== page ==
THE BACKSTORY:  Thanks to the Risley brothers, Stone Harbor was originally linked to the mainland connecting Cape May Court House by way of a causeway and a bridge built in the year 1911.  David, Howard and Reese Risley had also created an incorporated entity headquartered in Philadelphia in 1907 that was known as the South Jersey Realty Company.  Through the issuance and selling of bonds to interested investors in exchange for free lots of land and with a creative marketing strategy including clever advertising that even utilized post cards of all things, they fostered and promoted the development of many important projects aimed at the construction of the following: large sprawling mansions and cottages, hotels, several man-made dredged basins, piers, pavilions, shops, restaurants, and a railroad depot.  In addition, the Risley organization implemented and provided a host of essential infrastructural public works projects including providing an artesian water works for safe drinking water, electricity, a sanitary sewerage system, graded and wide graveled streets, concrete curbs and even sidewalks. 

As you follow the Risley brothers and their remarkable progress over the next decade or so, you will understand the high level of success and many accomplishments that were taking place in Stone Harbor’s early history and the direct role the Risley’s played during that time.  The post card presented above introduces us to the “PARKWAY PIER” or the main subject of this article.  In fact, if one looks at the advertising sign displayed on the second story railing near the front of the building, it appears to read as follows: “STONE HARBOR OFFICE / FOR ALL INQUIRY / APPLY HERE.”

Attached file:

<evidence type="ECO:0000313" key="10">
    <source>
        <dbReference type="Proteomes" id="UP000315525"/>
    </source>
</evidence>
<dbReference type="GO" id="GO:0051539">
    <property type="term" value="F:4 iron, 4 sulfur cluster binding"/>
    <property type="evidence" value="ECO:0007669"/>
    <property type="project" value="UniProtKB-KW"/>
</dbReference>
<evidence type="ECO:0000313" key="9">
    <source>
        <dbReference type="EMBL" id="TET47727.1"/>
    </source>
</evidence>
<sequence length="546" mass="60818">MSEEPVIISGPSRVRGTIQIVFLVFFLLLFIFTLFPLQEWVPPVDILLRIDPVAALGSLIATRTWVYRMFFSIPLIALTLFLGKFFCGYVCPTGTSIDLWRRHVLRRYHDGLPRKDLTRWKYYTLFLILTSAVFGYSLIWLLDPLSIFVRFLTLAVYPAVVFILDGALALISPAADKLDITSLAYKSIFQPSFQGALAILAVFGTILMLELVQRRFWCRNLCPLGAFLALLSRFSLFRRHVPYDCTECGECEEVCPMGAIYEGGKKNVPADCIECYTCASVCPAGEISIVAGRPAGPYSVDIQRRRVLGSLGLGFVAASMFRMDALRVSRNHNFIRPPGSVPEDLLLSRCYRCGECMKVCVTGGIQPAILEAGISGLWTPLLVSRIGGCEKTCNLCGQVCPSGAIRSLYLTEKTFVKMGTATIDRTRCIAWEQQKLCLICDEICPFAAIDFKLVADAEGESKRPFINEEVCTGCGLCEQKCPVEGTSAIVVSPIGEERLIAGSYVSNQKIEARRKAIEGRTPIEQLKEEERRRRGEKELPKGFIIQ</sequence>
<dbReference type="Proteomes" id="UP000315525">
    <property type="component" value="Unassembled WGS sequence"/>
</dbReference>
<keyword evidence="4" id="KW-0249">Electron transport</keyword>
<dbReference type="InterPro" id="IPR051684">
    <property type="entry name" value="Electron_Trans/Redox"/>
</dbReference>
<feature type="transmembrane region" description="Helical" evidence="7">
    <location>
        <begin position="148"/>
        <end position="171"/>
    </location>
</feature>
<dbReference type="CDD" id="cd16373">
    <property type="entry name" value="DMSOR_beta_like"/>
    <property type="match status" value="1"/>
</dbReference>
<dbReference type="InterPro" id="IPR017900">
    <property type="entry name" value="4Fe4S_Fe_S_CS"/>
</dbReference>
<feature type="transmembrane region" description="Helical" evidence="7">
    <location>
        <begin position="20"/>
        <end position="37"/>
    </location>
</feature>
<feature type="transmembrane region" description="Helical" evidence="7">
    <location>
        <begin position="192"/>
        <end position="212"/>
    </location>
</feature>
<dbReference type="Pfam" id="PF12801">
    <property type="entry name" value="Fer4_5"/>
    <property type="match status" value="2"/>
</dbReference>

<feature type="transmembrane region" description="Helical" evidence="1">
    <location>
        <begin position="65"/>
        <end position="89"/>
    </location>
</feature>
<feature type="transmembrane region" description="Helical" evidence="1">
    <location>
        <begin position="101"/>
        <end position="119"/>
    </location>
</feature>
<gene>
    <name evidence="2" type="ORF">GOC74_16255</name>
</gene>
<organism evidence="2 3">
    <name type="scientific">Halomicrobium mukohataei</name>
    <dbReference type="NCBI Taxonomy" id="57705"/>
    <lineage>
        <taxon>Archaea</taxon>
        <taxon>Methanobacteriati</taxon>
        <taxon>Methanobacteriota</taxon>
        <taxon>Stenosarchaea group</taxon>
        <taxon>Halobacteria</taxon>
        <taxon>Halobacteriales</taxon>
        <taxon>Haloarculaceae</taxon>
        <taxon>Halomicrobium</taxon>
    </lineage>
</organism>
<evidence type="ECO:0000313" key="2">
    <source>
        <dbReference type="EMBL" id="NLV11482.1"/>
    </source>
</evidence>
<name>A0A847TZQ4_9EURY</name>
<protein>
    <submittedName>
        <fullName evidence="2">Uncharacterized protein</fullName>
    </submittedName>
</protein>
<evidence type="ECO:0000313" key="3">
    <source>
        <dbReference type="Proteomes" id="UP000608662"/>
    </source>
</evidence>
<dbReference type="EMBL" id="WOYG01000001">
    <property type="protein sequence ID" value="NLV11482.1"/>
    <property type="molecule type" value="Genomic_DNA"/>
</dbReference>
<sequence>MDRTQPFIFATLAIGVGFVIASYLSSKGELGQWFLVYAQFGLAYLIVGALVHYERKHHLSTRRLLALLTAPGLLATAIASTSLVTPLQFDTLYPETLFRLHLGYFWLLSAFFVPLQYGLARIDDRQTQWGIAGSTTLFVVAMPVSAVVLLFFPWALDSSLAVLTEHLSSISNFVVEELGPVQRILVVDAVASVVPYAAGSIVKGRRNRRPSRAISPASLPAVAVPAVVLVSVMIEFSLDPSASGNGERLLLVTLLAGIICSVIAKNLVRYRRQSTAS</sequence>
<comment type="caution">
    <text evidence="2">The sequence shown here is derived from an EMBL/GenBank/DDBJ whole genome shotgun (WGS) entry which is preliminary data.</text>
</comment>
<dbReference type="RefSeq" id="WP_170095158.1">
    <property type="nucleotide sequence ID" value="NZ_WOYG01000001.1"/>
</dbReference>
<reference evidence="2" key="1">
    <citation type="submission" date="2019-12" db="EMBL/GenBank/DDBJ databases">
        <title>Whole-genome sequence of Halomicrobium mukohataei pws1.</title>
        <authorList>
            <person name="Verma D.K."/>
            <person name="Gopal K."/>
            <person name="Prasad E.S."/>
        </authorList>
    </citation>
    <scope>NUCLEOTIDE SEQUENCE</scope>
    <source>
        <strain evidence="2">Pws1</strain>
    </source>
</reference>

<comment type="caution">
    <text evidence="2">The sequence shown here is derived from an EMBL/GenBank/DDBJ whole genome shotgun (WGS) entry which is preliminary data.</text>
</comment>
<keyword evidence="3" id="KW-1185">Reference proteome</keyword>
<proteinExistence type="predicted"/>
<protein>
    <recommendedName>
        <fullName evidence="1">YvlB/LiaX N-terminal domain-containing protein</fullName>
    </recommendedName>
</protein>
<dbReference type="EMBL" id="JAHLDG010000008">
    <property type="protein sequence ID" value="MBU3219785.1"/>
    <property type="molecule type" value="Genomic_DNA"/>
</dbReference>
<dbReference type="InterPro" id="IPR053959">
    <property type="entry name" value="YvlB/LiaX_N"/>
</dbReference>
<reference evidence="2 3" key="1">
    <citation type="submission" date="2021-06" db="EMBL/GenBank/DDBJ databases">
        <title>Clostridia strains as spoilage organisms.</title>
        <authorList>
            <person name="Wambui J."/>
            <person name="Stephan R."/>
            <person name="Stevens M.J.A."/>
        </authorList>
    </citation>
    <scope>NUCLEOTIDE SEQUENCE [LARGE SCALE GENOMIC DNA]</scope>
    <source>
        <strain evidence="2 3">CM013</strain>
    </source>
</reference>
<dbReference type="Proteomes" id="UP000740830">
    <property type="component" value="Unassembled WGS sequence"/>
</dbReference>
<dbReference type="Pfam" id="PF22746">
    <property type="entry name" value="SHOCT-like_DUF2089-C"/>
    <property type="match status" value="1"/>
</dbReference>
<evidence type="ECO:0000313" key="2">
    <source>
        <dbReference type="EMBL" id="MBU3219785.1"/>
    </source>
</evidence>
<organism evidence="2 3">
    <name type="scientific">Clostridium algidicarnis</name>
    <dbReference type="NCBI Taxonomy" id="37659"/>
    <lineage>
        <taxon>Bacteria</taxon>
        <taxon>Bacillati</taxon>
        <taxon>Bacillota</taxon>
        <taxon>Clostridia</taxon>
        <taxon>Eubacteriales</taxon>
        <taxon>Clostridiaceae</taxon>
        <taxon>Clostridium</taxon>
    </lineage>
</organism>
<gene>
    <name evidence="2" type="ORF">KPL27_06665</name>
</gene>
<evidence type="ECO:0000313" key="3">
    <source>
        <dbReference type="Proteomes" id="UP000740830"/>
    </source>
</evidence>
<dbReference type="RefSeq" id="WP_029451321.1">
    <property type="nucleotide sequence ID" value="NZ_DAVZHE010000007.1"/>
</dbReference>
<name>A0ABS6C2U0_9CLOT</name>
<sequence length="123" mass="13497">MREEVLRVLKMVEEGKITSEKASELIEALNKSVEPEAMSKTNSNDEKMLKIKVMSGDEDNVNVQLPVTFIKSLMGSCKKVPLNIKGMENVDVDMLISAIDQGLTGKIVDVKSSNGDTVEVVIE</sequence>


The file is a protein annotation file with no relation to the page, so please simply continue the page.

At this time I am taking the liberty of showing you both the picture side of the post card as well as the postmarked side which bears a nicely struck Stone Harbor, N. J. hand-applied postal cancellation in black ink and bearing the date SEP 5, 1 PM 1913.  While I usually only show the picture side of post cards with most of my articles, every once in awhile I like to display the so-called “working side” (containing a brief written message, a postage stamp and the mailing address) of the post card. In this specific case I believe the image is indeed “classic” in appearance, adds to its authenticity and warrants your attention.  In other words, what I am really saying is that in my view the message/address side of this particular post card in essence “grounds” or directly links this very post card to the story that is being told.       

INTRODUCTION:  I personally believe that one important project that the Risley’s embarked on has been somewhat overlooked.  The project took place in 1912 and was an initiative that seemingly after 110 years to date has not garnered a whole lot of attention and has also been somewhat difficult to glean much factual information about.  However, in addition to locating a very useful newspaper article, once again we are blessed with the fact that several vintage Stone Harbor post cards were produced and made available to show us just what that viable project was really all about with emphasis on the role it served in the community. 

This second post card image looking eastward reveals the “BOULEVARD APPROACH” just outside of Stone Harbor with the Reading Railroad Bridge just ahead and the featured Risley project Parkway Pier and Pavilion House just over the bridge and being the first structure shown on the right.  If you squint and look very closely, you will see the very top portion of the Shelter Haven Hotel in the background on the right and the prominent water tower looming further in the distance to the left of this image.  The old interurban rail service derived power from the overhead electric power lines that are evident running into town from the mainland and shown here elevated on overhead poles extending along the left side of the road.  The pier and pavilion as we understand apparently did not last all that long, but in any event, here is the story based on what we do know at this time.